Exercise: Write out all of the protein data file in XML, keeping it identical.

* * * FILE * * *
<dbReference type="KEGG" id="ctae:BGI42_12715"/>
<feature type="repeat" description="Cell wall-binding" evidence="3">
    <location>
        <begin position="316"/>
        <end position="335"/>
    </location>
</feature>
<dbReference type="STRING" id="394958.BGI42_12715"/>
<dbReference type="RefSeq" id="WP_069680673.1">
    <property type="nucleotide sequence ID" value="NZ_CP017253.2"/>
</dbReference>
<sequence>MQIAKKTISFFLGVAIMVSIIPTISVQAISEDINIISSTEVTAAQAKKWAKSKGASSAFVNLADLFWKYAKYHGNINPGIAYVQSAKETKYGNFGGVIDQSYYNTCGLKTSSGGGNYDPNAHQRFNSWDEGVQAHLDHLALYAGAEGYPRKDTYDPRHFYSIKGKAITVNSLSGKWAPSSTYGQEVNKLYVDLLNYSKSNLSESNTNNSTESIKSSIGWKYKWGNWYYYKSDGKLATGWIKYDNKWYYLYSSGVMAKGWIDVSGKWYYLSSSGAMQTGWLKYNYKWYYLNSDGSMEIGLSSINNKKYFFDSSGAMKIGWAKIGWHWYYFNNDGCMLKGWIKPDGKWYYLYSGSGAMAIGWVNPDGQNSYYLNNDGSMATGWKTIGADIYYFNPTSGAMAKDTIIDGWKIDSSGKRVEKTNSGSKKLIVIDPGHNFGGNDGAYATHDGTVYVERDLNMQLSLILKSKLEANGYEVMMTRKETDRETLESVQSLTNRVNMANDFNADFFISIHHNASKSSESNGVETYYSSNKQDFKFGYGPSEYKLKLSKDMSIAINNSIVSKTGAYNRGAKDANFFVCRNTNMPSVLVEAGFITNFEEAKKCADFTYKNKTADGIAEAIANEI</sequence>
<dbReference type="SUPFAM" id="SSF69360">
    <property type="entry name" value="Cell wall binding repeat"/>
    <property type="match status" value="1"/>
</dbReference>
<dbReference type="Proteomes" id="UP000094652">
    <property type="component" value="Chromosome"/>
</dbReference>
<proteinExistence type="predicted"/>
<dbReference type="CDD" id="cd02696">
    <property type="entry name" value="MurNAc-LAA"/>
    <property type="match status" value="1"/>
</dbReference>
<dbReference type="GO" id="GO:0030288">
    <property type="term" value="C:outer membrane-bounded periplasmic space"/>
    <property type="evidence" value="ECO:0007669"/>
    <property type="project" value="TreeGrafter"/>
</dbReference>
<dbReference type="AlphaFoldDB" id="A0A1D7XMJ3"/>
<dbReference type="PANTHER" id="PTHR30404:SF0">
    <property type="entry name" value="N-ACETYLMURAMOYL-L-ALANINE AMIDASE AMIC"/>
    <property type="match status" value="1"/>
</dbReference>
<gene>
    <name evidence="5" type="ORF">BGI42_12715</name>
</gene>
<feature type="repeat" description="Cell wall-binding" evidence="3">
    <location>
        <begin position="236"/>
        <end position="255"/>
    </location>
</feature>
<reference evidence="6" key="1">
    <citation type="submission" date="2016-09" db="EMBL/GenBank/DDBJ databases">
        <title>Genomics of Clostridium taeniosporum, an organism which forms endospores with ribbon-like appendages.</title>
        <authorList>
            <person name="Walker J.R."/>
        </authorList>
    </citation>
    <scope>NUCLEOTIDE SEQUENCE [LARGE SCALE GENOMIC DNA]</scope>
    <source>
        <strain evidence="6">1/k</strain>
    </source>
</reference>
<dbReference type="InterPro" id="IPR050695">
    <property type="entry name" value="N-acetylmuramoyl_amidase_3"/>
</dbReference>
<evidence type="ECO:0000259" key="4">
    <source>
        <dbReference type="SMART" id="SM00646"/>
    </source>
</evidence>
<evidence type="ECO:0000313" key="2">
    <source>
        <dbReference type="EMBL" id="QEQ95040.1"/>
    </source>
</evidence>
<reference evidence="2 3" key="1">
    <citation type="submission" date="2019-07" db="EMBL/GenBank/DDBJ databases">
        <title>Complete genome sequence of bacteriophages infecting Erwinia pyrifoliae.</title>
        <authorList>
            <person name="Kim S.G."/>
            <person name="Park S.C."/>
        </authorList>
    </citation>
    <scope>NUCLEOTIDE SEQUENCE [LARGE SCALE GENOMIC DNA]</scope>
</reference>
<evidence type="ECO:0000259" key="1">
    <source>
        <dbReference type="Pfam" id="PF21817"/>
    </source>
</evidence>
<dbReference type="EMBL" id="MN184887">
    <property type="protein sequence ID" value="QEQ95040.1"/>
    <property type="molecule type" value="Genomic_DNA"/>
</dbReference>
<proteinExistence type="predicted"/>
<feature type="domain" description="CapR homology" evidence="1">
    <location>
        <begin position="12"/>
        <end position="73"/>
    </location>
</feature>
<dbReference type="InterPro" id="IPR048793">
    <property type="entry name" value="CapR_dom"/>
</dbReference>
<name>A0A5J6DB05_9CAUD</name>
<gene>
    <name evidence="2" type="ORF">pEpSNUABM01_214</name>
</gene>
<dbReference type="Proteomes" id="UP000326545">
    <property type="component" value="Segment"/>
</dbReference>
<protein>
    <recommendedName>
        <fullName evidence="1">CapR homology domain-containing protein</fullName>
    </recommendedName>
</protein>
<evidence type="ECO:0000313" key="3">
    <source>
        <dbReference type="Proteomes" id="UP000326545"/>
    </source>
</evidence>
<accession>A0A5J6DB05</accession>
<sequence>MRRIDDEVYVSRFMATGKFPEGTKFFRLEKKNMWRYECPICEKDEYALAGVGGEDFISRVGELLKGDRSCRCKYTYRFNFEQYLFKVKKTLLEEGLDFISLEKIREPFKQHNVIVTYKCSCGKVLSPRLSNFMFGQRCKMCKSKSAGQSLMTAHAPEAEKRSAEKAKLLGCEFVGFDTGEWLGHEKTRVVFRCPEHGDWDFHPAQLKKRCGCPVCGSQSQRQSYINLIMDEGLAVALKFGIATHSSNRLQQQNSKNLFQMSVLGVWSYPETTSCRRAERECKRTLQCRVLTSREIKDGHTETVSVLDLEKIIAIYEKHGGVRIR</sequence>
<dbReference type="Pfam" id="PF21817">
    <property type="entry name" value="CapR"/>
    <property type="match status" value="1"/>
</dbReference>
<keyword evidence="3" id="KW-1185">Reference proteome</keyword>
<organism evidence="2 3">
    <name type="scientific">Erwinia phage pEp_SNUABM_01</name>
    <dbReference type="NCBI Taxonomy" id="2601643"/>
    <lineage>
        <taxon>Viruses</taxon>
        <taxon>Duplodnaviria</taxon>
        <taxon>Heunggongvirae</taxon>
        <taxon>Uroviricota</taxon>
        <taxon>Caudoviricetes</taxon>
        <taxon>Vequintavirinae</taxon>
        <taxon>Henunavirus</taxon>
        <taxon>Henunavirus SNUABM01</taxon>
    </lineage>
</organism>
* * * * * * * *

<dbReference type="KEGG" id="ctae:BGI42_12715"/>
<feature type="repeat" description="Cell wall-binding" evidence="3">
    <location>
        <begin position="316"/>
        <end position="335"/>
    </location>
</feature>
<dbReference type="STRING" id="394958.BGI42_12715"/>
<dbReference type="RefSeq" id="WP_069680673.1">
    <property type="nucleotide sequence ID" value="NZ_CP017253.2"/>
</dbReference>
<sequence>MQIAKKTISFFLGVAIMVSIIPTISVQAISEDINIISSTEVTAAQAKKWAKSKGASSAFVNLADLFWKYAKYHGNINPGIAYVQSAKETKYGNFGGVIDQSYYNTCGLKTSSGGGNYDPNAHQRFNSWDEGVQAHLDHLALYAGAEGYPRKDTYDPRHFYSIKGKAITVNSLSGKWAPSSTYGQEVNKLYVDLLNYSKSNLSESNTNNSTESIKSSIGWKYKWGNWYYYKSDGKLATGWIKYDNKWYYLYSSGVMAKGWIDVSGKWYYLSSSGAMQTGWLKYNYKWYYLNSDGSMEIGLSSINNKKYFFDSSGAMKIGWAKIGWHWYYFNNDGCMLKGWIKPDGKWYYLYSGSGAMAIGWVNPDGQNSYYLNNDGSMATGWKTIGADIYYFNPTSGAMAKDTIIDGWKIDSSGKRVEKTNSGSKKLIVIDPGHNFGGNDGAYATHDGTVYVERDLNMQLSLILKSKLEANGYEVMMTRKETDRETLESVQSLTNRVNMANDFNADFFISIHHNASKSSESNGVETYYSSNKQDFKFGYGPSEYKLKLSKDMSIAINNSIVSKTGAYNRGAKDANFFVCRNTNMPSVLVEAGFITNFEEAKKCADFTYKNKTADGIAEAIANEI</sequence>
<dbReference type="SUPFAM" id="SSF69360">
    <property type="entry name" value="Cell wall binding repeat"/>
    <property type="match status" value="1"/>
</dbReference>
<dbReference type="Proteomes" id="UP000094652">
    <property type="component" value="Chromosome"/>
</dbReference>
<proteinExistence type="predicted"/>
<dbReference type="CDD" id="cd02696">
    <property type="entry name" value="MurNAc-LAA"/>
    <property type="match status" value="1"/>
</dbReference>
<dbReference type="GO" id="GO:0030288">
    <property type="term" value="C:outer membrane-bounded periplasmic space"/>
    <property type="evidence" value="ECO:0007669"/>
    <property type="project" value="TreeGrafter"/>
</dbReference>
<dbReference type="AlphaFoldDB" id="A0A1D7XMJ3"/>
<dbReference type="PANTHER" id="PTHR30404:SF0">
    <property type="entry name" value="N-ACETYLMURAMOYL-L-ALANINE AMIDASE AMIC"/>
    <property type="match status" value="1"/>
</dbReference>
<gene>
    <name evidence="5" type="ORF">BGI42_12715</name>
</gene>
<feature type="repeat" description="Cell wall-binding" evidence="3">
    <location>
        <begin position="236"/>
        <end position="255"/>
    </location>
</feature>
<reference evidence="6" key="1">
    <citation type="submission" date="2016-09" db="EMBL/GenBank/DDBJ databases">
        <title>Genomics of Clostridium taeniosporum, an organism which forms endospores with ribbon-like appendages.</title>
        <authorList>
            <person name="Walker J.R."/>
        </authorList>
    </citation>
    <scope>NUCLEOTIDE SEQUENCE [LARGE SCALE GENOMIC DNA]</scope>
    <source>
        <strain evidence="6">1/k</strain>
    </source>
</reference>
<dbReference type="InterPro" id="IPR050695">
    <property type="entry name" value="N-acetylmuramoyl_amidase_3"/>
</dbReference>
<evidence type="ECO:0000259" key="4">
    <source>
        <dbReference type="SMART" id="SM00646"/>
    </source>
</evidence>
<evidence type="ECO:0000313" key="2">
    <source>
        <dbReference type="EMBL" id="QEQ95040.1"/>
    </source>
</evidence>
<reference evidence="2 3" key="1">
    <citation type="submission" date="2019-07" db="EMBL/GenBank/DDBJ databases">
        <title>Complete genome sequence of bacteriophages infecting Erwinia pyrifoliae.</title>
        <authorList>
            <person name="Kim S.G."/>
            <person name="Park S.C."/>
        </authorList>
    </citation>
    <scope>NUCLEOTIDE SEQUENCE [LARGE SCALE GENOMIC DNA]</scope>
</reference>
<evidence type="ECO:0000259" key="1">
    <source>
        <dbReference type="Pfam" id="PF21817"/>
    </source>
</evidence>
<dbReference type="EMBL" id="MN184887">
    <property type="protein sequence ID" value="QEQ95040.1"/>
    <property type="molecule type" value="Genomic_DNA"/>
</dbReference>
<proteinExistence type="predicted"/>
<feature type="domain" description="CapR homology" evidence="1">
    <location>
        <begin position="12"/>
        <end position="73"/>
    </location>
</feature>
<dbReference type="InterPro" id="IPR048793">
    <property type="entry name" value="CapR_dom"/>
</dbReference>
<name>A0A5J6DB05_9CAUD</name>
<gene>
    <name evidence="2" type="ORF">pEpSNUABM01_214</name>
</gene>
<dbReference type="Proteomes" id="UP000326545">
    <property type="component" value="Segment"/>
</dbReference>
<protein>
    <recommendedName>
        <fullName evidence="1">CapR homology domain-containing protein</fullName>
    </recommendedName>
</protein>
<evidence type="ECO:0000313" key="3">
    <source>
        <dbReference type="Proteomes" id="UP000326545"/>
    </source>
</evidence>
<accession>A0A5J6DB05</accession>
<sequence>MRRIDDEVYVSRFMATGKFPEGTKFFRLEKKNMWRYECPICEKDEYALAGVGGEDFISRVGELLKGDRSCRCKYTYRFNFEQYLFKVKKTLLEEGLDFISLEKIREPFKQHNVIVTYKCSCGKVLSPRLSNFMFGQRCKMCKSKSAGQSLMTAHAPEAEKRSAEKAKLLGCEFVGFDTGEWLGHEKTRVVFRCPEHGDWDFHPAQLKKRCGCPVCGSQSQRQSYINLIMDEGLAVALKFGIATHSSNRLQQQNSKNLFQMSVLGVWSYPETTSCRRAERECKRTLQCRVLTSREIKDGHTETVSVLDLEKIIAIYEKHGGVRIR</sequence>
<dbReference type="Pfam" id="PF21817">
    <property type="entry name" value="CapR"/>
    <property type="match status" value="1"/>
</dbReference>
<keyword evidence="3" id="KW-1185">Reference proteome</keyword>
<organism evidence="2 3">
    <name type="scientific">Erwinia phage pEp_SNUABM_01</name>
    <dbReference type="NCBI Taxonomy" id="2601643"/>
    <lineage>
        <taxon>Viruses</taxon>
        <taxon>Duplodnaviria</taxon>
        <taxon>Heunggongvirae</taxon>
        <taxon>Uroviricota</taxon>
        <taxon>Caudoviricetes</taxon>
        <taxon>Vequintavirinae</taxon>
        <taxon>Henunavirus</taxon>
        <taxon>Henunavirus SNUABM01</taxon>
    </lineage>
</organism>